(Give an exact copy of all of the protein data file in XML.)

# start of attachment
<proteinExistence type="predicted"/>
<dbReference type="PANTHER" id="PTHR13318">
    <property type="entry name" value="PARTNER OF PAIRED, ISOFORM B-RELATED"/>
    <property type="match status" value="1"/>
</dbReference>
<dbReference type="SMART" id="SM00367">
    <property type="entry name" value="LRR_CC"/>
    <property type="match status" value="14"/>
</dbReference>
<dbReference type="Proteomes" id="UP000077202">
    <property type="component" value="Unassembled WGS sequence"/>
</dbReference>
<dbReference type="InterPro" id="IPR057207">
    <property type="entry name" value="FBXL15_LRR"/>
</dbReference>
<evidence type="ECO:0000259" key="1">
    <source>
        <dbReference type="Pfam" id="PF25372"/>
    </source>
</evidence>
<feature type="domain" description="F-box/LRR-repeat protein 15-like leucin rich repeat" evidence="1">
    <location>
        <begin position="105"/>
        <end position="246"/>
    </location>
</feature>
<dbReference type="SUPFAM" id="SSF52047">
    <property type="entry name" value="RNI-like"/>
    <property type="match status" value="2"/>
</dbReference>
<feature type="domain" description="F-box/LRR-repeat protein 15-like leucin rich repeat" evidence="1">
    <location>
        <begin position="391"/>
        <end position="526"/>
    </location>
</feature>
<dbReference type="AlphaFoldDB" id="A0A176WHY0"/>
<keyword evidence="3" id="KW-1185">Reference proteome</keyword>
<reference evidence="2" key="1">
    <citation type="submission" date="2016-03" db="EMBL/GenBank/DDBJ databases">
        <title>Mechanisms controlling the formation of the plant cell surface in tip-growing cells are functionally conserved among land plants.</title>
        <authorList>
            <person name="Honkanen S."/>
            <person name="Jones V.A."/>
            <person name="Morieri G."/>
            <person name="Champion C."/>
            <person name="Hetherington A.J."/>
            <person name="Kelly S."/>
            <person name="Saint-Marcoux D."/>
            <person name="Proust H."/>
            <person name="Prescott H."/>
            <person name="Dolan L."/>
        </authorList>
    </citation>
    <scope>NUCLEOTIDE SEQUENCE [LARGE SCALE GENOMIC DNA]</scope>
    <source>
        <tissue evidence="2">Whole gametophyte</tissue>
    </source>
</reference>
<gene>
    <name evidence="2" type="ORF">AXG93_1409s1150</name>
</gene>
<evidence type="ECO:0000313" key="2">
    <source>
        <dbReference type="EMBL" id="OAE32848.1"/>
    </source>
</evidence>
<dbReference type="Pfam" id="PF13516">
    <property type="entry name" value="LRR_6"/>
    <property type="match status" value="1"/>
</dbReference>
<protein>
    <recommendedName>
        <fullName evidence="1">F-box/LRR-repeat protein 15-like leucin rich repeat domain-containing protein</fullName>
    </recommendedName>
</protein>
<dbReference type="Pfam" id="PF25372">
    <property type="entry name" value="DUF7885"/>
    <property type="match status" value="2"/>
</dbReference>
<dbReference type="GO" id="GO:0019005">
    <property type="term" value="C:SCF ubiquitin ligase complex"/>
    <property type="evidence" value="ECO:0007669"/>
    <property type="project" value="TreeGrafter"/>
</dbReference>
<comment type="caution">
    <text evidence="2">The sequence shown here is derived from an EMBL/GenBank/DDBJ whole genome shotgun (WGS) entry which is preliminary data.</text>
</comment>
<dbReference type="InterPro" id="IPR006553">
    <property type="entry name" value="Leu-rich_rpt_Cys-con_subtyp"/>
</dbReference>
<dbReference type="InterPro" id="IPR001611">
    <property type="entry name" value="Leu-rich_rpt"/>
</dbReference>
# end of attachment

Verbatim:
<proteinExistence type="predicted"/>
<dbReference type="PANTHER" id="PTHR13318">
    <property type="entry name" value="PARTNER OF PAIRED, ISOFORM B-RELATED"/>
    <property type="match status" value="1"/>
</dbReference>
<dbReference type="SMART" id="SM00367">
    <property type="entry name" value="LRR_CC"/>
    <property type="match status" value="14"/>
</dbReference>
<dbReference type="Proteomes" id="UP000077202">
    <property type="component" value="Unassembled WGS sequence"/>
</dbReference>
<dbReference type="InterPro" id="IPR057207">
    <property type="entry name" value="FBXL15_LRR"/>
</dbReference>
<evidence type="ECO:0000259" key="1">
    <source>
        <dbReference type="Pfam" id="PF25372"/>
    </source>
</evidence>
<feature type="domain" description="F-box/LRR-repeat protein 15-like leucin rich repeat" evidence="1">
    <location>
        <begin position="105"/>
        <end position="246"/>
    </location>
</feature>
<dbReference type="SUPFAM" id="SSF52047">
    <property type="entry name" value="RNI-like"/>
    <property type="match status" value="2"/>
</dbReference>
<feature type="domain" description="F-box/LRR-repeat protein 15-like leucin rich repeat" evidence="1">
    <location>
        <begin position="391"/>
        <end position="526"/>
    </location>
</feature>
<dbReference type="AlphaFoldDB" id="A0A176WHY0"/>
<keyword evidence="3" id="KW-1185">Reference proteome</keyword>
<reference evidence="2" key="1">
    <citation type="submission" date="2016-03" db="EMBL/GenBank/DDBJ databases">
        <title>Mechanisms controlling the formation of the plant cell surface in tip-growing cells are functionally conserved among land plants.</title>
        <authorList>
            <person name="Honkanen S."/>
            <person name="Jones V.A."/>
            <person name="Morieri G."/>
            <person name="Champion C."/>
            <person name="Hetherington A.J."/>
            <person name="Kelly S."/>
            <person name="Saint-Marcoux D."/>
            <person name="Proust H."/>
            <person name="Prescott H."/>
            <person name="Dolan L."/>
        </authorList>
    </citation>
    <scope>NUCLEOTIDE SEQUENCE [LARGE SCALE GENOMIC DNA]</scope>
    <source>
        <tissue evidence="2">Whole gametophyte</tissue>
    </source>
</reference>
<gene>
    <name evidence="2" type="ORF">AXG93_1409s1150</name>
</gene>
<evidence type="ECO:0000313" key="2">
    <source>
        <dbReference type="EMBL" id="OAE32848.1"/>
    </source>
</evidence>
<dbReference type="Pfam" id="PF13516">
    <property type="entry name" value="LRR_6"/>
    <property type="match status" value="1"/>
</dbReference>
<protein>
    <recommendedName>
        <fullName evidence="1">F-box/LRR-repeat protein 15-like leucin rich repeat domain-containing protein</fullName>
    </recommendedName>
</protein>
<dbReference type="Pfam" id="PF25372">
    <property type="entry name" value="DUF7885"/>
    <property type="match status" value="2"/>
</dbReference>
<dbReference type="GO" id="GO:0019005">
    <property type="term" value="C:SCF ubiquitin ligase complex"/>
    <property type="evidence" value="ECO:0007669"/>
    <property type="project" value="TreeGrafter"/>
</dbReference>
<comment type="caution">
    <text evidence="2">The sequence shown here is derived from an EMBL/GenBank/DDBJ whole genome shotgun (WGS) entry which is preliminary data.</text>
</comment>
<dbReference type="InterPro" id="IPR006553">
    <property type="entry name" value="Leu-rich_rpt_Cys-con_subtyp"/>
</dbReference>
<dbReference type="InterPro" id="IPR001611">
    <property type="entry name" value="Leu-rich_rpt"/>
</dbReference>